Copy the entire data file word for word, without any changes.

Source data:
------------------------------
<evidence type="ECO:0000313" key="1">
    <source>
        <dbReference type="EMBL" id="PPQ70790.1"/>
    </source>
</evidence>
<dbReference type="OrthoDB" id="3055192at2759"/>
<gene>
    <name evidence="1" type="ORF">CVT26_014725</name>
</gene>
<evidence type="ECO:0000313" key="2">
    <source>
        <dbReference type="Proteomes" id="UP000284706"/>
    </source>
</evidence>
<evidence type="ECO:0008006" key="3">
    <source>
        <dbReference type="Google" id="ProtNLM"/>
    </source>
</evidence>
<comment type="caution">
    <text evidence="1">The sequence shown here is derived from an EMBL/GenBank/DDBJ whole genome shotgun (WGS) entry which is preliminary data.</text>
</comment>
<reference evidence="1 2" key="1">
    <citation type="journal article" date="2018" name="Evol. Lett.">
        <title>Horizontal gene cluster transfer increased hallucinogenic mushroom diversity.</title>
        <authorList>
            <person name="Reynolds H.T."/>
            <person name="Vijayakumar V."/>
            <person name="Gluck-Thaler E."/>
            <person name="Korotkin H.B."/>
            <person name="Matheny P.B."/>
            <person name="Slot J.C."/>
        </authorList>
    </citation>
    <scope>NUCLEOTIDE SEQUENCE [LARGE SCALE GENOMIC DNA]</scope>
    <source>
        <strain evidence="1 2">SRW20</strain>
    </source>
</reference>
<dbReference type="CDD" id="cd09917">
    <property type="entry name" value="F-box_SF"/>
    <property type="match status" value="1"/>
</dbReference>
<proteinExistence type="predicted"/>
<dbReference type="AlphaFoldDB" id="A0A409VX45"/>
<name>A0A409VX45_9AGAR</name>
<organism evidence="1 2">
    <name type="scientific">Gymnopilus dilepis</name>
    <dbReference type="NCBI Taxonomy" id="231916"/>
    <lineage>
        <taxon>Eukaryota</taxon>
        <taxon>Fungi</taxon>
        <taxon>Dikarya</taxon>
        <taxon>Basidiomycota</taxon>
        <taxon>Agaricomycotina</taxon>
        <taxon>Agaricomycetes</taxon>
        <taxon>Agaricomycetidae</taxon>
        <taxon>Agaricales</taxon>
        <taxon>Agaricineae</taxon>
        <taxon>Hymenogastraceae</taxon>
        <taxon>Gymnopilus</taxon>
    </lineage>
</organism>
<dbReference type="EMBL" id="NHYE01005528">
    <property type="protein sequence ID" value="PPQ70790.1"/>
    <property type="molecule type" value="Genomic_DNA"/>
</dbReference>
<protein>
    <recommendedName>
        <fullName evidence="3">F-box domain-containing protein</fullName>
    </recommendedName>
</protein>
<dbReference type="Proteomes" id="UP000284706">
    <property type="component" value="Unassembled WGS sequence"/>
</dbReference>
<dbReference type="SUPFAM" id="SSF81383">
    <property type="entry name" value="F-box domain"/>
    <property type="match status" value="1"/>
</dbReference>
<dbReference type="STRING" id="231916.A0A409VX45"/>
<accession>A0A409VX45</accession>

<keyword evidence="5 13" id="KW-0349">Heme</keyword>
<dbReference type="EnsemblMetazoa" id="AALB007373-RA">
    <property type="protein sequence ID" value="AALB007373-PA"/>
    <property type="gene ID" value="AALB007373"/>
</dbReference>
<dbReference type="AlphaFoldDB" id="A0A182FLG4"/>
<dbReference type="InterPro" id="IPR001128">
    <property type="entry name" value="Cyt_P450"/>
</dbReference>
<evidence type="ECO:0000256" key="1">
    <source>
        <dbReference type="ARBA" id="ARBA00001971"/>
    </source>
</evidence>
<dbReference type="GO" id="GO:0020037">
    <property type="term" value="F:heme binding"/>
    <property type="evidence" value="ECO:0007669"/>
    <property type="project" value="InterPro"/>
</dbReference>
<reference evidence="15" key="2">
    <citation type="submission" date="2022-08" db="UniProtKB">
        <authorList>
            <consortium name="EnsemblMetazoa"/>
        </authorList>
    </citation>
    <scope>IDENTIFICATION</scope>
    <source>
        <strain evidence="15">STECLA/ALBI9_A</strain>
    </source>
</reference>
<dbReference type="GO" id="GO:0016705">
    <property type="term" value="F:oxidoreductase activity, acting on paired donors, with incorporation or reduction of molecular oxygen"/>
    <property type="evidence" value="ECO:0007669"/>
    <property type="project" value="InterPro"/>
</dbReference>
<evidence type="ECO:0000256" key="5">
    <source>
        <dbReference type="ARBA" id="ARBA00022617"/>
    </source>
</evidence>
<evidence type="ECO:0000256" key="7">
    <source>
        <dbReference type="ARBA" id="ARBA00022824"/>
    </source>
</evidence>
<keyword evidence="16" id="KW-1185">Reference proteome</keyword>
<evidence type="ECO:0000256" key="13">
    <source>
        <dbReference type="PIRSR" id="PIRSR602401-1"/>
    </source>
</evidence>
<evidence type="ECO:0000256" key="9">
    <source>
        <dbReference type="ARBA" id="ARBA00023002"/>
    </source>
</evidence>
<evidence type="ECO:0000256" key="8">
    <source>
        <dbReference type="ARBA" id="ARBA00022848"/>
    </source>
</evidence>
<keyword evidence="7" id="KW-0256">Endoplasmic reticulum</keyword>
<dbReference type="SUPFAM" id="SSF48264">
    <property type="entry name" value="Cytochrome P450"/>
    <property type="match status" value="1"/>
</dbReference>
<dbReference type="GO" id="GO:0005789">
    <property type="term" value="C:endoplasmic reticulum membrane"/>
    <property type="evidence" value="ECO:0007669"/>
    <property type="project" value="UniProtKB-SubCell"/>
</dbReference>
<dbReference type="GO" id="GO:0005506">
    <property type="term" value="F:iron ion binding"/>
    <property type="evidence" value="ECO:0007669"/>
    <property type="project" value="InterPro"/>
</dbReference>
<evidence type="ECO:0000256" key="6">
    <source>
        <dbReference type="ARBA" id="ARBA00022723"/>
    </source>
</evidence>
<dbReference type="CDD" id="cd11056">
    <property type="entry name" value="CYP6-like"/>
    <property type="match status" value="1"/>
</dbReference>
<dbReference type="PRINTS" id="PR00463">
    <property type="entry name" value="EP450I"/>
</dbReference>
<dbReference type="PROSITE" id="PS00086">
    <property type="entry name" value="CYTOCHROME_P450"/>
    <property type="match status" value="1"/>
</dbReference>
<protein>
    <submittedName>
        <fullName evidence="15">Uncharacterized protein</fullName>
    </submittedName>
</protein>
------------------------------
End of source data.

<evidence type="ECO:0000313" key="1">
    <source>
        <dbReference type="EMBL" id="PPQ70790.1"/>
    </source>
</evidence>
<dbReference type="OrthoDB" id="3055192at2759"/>
<gene>
    <name evidence="1" type="ORF">CVT26_014725</name>
</gene>
<evidence type="ECO:0000313" key="2">
    <source>
        <dbReference type="Proteomes" id="UP000284706"/>
    </source>
</evidence>
<evidence type="ECO:0008006" key="3">
    <source>
        <dbReference type="Google" id="ProtNLM"/>
    </source>
</evidence>
<comment type="caution">
    <text evidence="1">The sequence shown here is derived from an EMBL/GenBank/DDBJ whole genome shotgun (WGS) entry which is preliminary data.</text>
</comment>
<reference evidence="1 2" key="1">
    <citation type="journal article" date="2018" name="Evol. Lett.">
        <title>Horizontal gene cluster transfer increased hallucinogenic mushroom diversity.</title>
        <authorList>
            <person name="Reynolds H.T."/>
            <person name="Vijayakumar V."/>
            <person name="Gluck-Thaler E."/>
            <person name="Korotkin H.B."/>
            <person name="Matheny P.B."/>
            <person name="Slot J.C."/>
        </authorList>
    </citation>
    <scope>NUCLEOTIDE SEQUENCE [LARGE SCALE GENOMIC DNA]</scope>
    <source>
        <strain evidence="1 2">SRW20</strain>
    </source>
</reference>
<dbReference type="CDD" id="cd09917">
    <property type="entry name" value="F-box_SF"/>
    <property type="match status" value="1"/>
</dbReference>
<proteinExistence type="predicted"/>
<dbReference type="AlphaFoldDB" id="A0A409VX45"/>
<name>A0A409VX45_9AGAR</name>
<organism evidence="1 2">
    <name type="scientific">Gymnopilus dilepis</name>
    <dbReference type="NCBI Taxonomy" id="231916"/>
    <lineage>
        <taxon>Eukaryota</taxon>
        <taxon>Fungi</taxon>
        <taxon>Dikarya</taxon>
        <taxon>Basidiomycota</taxon>
        <taxon>Agaricomycotina</taxon>
        <taxon>Agaricomycetes</taxon>
        <taxon>Agaricomycetidae</taxon>
        <taxon>Agaricales</taxon>
        <taxon>Agaricineae</taxon>
        <taxon>Hymenogastraceae</taxon>
        <taxon>Gymnopilus</taxon>
    </lineage>
</organism>
<dbReference type="EMBL" id="NHYE01005528">
    <property type="protein sequence ID" value="PPQ70790.1"/>
    <property type="molecule type" value="Genomic_DNA"/>
</dbReference>
<protein>
    <recommendedName>
        <fullName evidence="3">F-box domain-containing protein</fullName>
    </recommendedName>
</protein>
<dbReference type="Proteomes" id="UP000284706">
    <property type="component" value="Unassembled WGS sequence"/>
</dbReference>
<dbReference type="SUPFAM" id="SSF81383">
    <property type="entry name" value="F-box domain"/>
    <property type="match status" value="1"/>
</dbReference>
<dbReference type="STRING" id="231916.A0A409VX45"/>
<accession>A0A409VX45</accession>

<keyword evidence="5 13" id="KW-0349">Heme</keyword>
<dbReference type="EnsemblMetazoa" id="AALB007373-RA">
    <property type="protein sequence ID" value="AALB007373-PA"/>
    <property type="gene ID" value="AALB007373"/>
</dbReference>
<dbReference type="AlphaFoldDB" id="A0A182FLG4"/>
<dbReference type="InterPro" id="IPR001128">
    <property type="entry name" value="Cyt_P450"/>
</dbReference>
<evidence type="ECO:0000256" key="1">
    <source>
        <dbReference type="ARBA" id="ARBA00001971"/>
    </source>
</evidence>
<dbReference type="GO" id="GO:0020037">
    <property type="term" value="F:heme binding"/>
    <property type="evidence" value="ECO:0007669"/>
    <property type="project" value="InterPro"/>
</dbReference>
<reference evidence="15" key="2">
    <citation type="submission" date="2022-08" db="UniProtKB">
        <authorList>
            <consortium name="EnsemblMetazoa"/>
        </authorList>
    </citation>
    <scope>IDENTIFICATION</scope>
    <source>
        <strain evidence="15">STECLA/ALBI9_A</strain>
    </source>
</reference>
<dbReference type="GO" id="GO:0016705">
    <property type="term" value="F:oxidoreductase activity, acting on paired donors, with incorporation or reduction of molecular oxygen"/>
    <property type="evidence" value="ECO:0007669"/>
    <property type="project" value="InterPro"/>
</dbReference>
<evidence type="ECO:0000256" key="5">
    <source>
        <dbReference type="ARBA" id="ARBA00022617"/>
    </source>
</evidence>
<evidence type="ECO:0000256" key="7">
    <source>
        <dbReference type="ARBA" id="ARBA00022824"/>
    </source>
</evidence>
<keyword evidence="16" id="KW-1185">Reference proteome</keyword>
<evidence type="ECO:0000256" key="13">
    <source>
        <dbReference type="PIRSR" id="PIRSR602401-1"/>
    </source>
</evidence>
<evidence type="ECO:0000256" key="9">
    <source>
        <dbReference type="ARBA" id="ARBA00023002"/>
    </source>
</evidence>
<evidence type="ECO:0000256" key="8">
    <source>
        <dbReference type="ARBA" id="ARBA00022848"/>
    </source>
</evidence>
<keyword evidence="7" id="KW-0256">Endoplasmic reticulum</keyword>
<dbReference type="SUPFAM" id="SSF48264">
    <property type="entry name" value="Cytochrome P450"/>
    <property type="match status" value="1"/>
</dbReference>
<dbReference type="GO" id="GO:0005789">
    <property type="term" value="C:endoplasmic reticulum membrane"/>
    <property type="evidence" value="ECO:0007669"/>
    <property type="project" value="UniProtKB-SubCell"/>
</dbReference>
<dbReference type="GO" id="GO:0005506">
    <property type="term" value="F:iron ion binding"/>
    <property type="evidence" value="ECO:0007669"/>
    <property type="project" value="InterPro"/>
</dbReference>
<evidence type="ECO:0000256" key="6">
    <source>
        <dbReference type="ARBA" id="ARBA00022723"/>
    </source>
</evidence>
<dbReference type="CDD" id="cd11056">
    <property type="entry name" value="CYP6-like"/>
    <property type="match status" value="1"/>
</dbReference>
<dbReference type="PRINTS" id="PR00463">
    <property type="entry name" value="EP450I"/>
</dbReference>
<dbReference type="PROSITE" id="PS00086">
    <property type="entry name" value="CYTOCHROME_P450"/>
    <property type="match status" value="1"/>
</dbReference>
<protein>
    <submittedName>
        <fullName evidence="15">Uncharacterized protein</fullName>
    </submittedName>
</protein>